It’s not ultimately the personal life they are questioning. They have very upper-class attitudes, and insofar as you support certain norms, certain structures of upper class, anything is fine. You can be gay; you can be HIV positive. That does not mean there is no discrimination: I don’t want to demean my own experiences and the torture that I have had to go through as a gay man, especially in the closet, wetting my pillows night after night with my tears, thinking that it was wrong, or not wrong, but that it wasn’t going to be accepted. Much more shame than guilt – when I think about discussing with Punam, a year or two ago, the difference between guilt and shame, because I had heard these white people talking about guilt and I had not understood – now, after the last visit, I understand.
After the last visit, I understood very clearly the image (of me) when I was 13, going to school, and I thought, “Well, I’m gay, that’s not bad; like, at least I don’t cause harm to anybody.” There was no guilt, that was clear. What was there was shame and fear. What am I going to do when I grow old? I’m going to be alone, and in a society like India, or here, too, where much more importance is put on nuclear family, (whereas) in India, joint family. But I think ultimately, (…) to a certain extent there is this same kind of fear for lesbians and gay men, of loneliness, especially in the absence of the lesbian and gay movement.
So, once I finished my degree, I decided to run away from my family. In retrospect I think that was one of the main reasons for running away from my family. Otherwise, I would have probably become a lawyer as my father had insisted, and we had a lot of fights about that… I would have lived in the same city, lived with my parents.
One thing I had told my father when I was 13 – which is a very lucky number for me by the way, because before 13, I was a little child ready to cry with a pout on my face, sitting in a dark corner. That’s the image, that’s the description I give of myself before the age of 13, and after that I became a rebel! It was at that age that I told my father, being very sure, that I wanted to study genetics. I think it was really great that I ended up studying genetics. Even now, I am employed as an immunologist, but they have employed me as a geneticist to study the genetics of the immune system. At the age of 13, I told my father I didn’t want to get married and he just laughed it away. I’m not married – well, it depends on the definition of marriage, of course, but I have to stick to the definition I had then, and according to that definition, I’m not married.
So, running away from the family. Having grown up, spent my childhood and adolescence in this particular family, when I ran away from my family I went to Baroda, Bangalore, then came to Canada, lived in Windsor for a year, in Montreal for six years, and it’s been almost two years in Toronto. I came out as a gay man here in the west, obviously in a city like Montreal, which to date has not a single group of lesbians and gays of colour, either lesbians of colour or gay men of colour. There’s not a single group. I went to a predominantly white group, GALM, Gays and Lesbians of McGill, and my very first time there, people were discussing a person that I had never heard of. I very innocently asked “So who is this person?” and this guy goes, “You haven’t heard of Judy Garland and you call yourself gay?” That delayed my coming out by about a year and a half… It did!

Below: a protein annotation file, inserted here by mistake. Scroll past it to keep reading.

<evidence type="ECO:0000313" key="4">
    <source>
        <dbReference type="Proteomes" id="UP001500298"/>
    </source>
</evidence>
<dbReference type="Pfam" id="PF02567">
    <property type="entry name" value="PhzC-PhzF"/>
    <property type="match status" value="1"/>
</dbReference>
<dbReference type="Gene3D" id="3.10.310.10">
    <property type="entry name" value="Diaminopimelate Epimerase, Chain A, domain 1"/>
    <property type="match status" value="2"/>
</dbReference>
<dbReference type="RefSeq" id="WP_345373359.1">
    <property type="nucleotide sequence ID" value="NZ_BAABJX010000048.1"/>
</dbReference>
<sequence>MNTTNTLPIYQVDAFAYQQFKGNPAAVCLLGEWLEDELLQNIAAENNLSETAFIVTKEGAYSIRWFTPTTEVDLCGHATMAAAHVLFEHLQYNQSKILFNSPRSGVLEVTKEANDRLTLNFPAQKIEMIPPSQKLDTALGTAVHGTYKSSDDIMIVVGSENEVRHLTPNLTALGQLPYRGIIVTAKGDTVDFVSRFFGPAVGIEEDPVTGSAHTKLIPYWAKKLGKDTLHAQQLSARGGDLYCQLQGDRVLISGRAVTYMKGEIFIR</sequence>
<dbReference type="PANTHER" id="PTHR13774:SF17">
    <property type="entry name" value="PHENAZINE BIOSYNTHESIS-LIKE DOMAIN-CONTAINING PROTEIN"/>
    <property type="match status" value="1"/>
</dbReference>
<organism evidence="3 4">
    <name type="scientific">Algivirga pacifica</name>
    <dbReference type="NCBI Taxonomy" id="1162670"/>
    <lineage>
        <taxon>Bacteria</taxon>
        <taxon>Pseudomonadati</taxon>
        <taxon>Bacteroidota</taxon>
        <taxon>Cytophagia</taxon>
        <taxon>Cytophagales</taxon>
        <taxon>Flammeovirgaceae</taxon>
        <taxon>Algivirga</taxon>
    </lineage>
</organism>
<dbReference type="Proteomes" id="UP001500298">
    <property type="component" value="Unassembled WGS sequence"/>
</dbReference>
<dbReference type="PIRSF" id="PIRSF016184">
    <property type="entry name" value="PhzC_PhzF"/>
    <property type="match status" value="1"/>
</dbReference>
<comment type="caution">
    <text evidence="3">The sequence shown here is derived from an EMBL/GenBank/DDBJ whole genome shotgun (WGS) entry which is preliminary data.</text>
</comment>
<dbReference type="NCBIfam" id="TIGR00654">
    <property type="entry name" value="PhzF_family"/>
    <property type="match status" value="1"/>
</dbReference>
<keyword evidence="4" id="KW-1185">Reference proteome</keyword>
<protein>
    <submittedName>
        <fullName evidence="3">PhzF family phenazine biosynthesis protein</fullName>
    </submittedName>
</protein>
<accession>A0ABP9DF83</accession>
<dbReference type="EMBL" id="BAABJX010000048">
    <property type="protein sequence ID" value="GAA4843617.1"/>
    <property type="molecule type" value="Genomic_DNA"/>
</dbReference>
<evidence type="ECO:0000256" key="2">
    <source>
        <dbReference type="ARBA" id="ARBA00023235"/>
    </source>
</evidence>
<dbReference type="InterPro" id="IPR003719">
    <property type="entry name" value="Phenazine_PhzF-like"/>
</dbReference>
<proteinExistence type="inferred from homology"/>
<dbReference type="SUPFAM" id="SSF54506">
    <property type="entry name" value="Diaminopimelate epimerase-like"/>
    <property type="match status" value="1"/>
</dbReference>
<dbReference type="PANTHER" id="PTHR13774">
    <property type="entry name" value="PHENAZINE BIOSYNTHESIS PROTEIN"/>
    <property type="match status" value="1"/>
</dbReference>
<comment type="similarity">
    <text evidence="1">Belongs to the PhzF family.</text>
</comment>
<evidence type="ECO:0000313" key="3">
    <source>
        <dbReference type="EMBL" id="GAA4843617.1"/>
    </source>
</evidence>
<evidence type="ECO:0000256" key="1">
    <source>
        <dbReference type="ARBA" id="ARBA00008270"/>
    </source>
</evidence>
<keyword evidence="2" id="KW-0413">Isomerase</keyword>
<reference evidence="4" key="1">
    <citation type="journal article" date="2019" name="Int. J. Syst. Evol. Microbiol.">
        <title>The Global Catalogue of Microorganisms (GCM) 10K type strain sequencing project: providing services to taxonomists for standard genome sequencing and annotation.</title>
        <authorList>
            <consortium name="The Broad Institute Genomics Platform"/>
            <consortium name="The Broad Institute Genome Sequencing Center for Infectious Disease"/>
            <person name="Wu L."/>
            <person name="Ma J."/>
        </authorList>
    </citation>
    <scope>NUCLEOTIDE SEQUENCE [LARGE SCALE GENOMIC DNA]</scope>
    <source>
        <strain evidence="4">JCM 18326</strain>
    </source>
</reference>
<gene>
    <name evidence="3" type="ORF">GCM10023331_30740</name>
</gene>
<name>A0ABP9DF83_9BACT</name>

It did, because I was very nervous to go to this organization for the first time, to begin with. It was very painful, this kind of reaction. I was just so nervous, so depressed, that I just didn’t have the courage to go back into an environment that I felt was much more (…) alienating than my family, because at least I had grown up with and had some sort of links with my family. At that point I knew, anyways, that I could fall back on those links from my childhood and adolescence, although I wouldn’t put it the same way in today’s context. So, my coming out was delayed, and I most certainly did not consider lesbians and gays my family, either. It was really kind of a difficult period at that time to come out.
The last point I want to mention is that a lot of times, what (we have is) – at least in my experience, and for a lot of gay men friends of mine of South Asian origin, as well as for lesbians-of-colour communities and other people-of-colour communities that I have talked to – when we come out, some of us also kind of shun our families because of our personal experiences… And our internalized racism manifests itself in certain comments that we make, like the notion that people with darker skins are more homophobic than whites. At least, coming out as a gay man, my experience has been, comparatively speaking, much more positive than most of my white friends’ experiences of coming out. And friends, too, in India, a huge number of friends, once again, I always stress, comparatively speaking.
My brother is a very active member of the BJP, which is the anti-Muslim, fascist party in India, with very front-line persons. We have had enormous fights, and he says that it’s really stupid about gay rights, it’s really stupid that the government has decriminalized homosexuality. I had to point out that it’s not the government. Homosexuality most certainly was not accepted but it was tolerated (on the lower scale of tolerance) before it was criminalized during the Victorian era. It was a British-imposed law. In describing this, in telling him this, I had to constantly be aware that I didn’t want to fall back into nationalism – “oh Indians were better, there was less homophobia, etc.” – because that would be an insult to my own experience.
It was kind of like falling into nationalism while trying to tell white lesbians and gay men “it’s not as you think it is.” At the same time, falling into the nationalist trap hurts my own rights as a person of colour, as a gay man, as an HIV-positive person here and in India. So, running from the family, I thought, would be the solution – but it hasn’t necessarily been. And going back to the family, as I have already said, is most certainly not the solution either. So, I’m still looking for solutions, essentially.
(1993 presentation at the Desh Pardesh conference/festival in Toronto)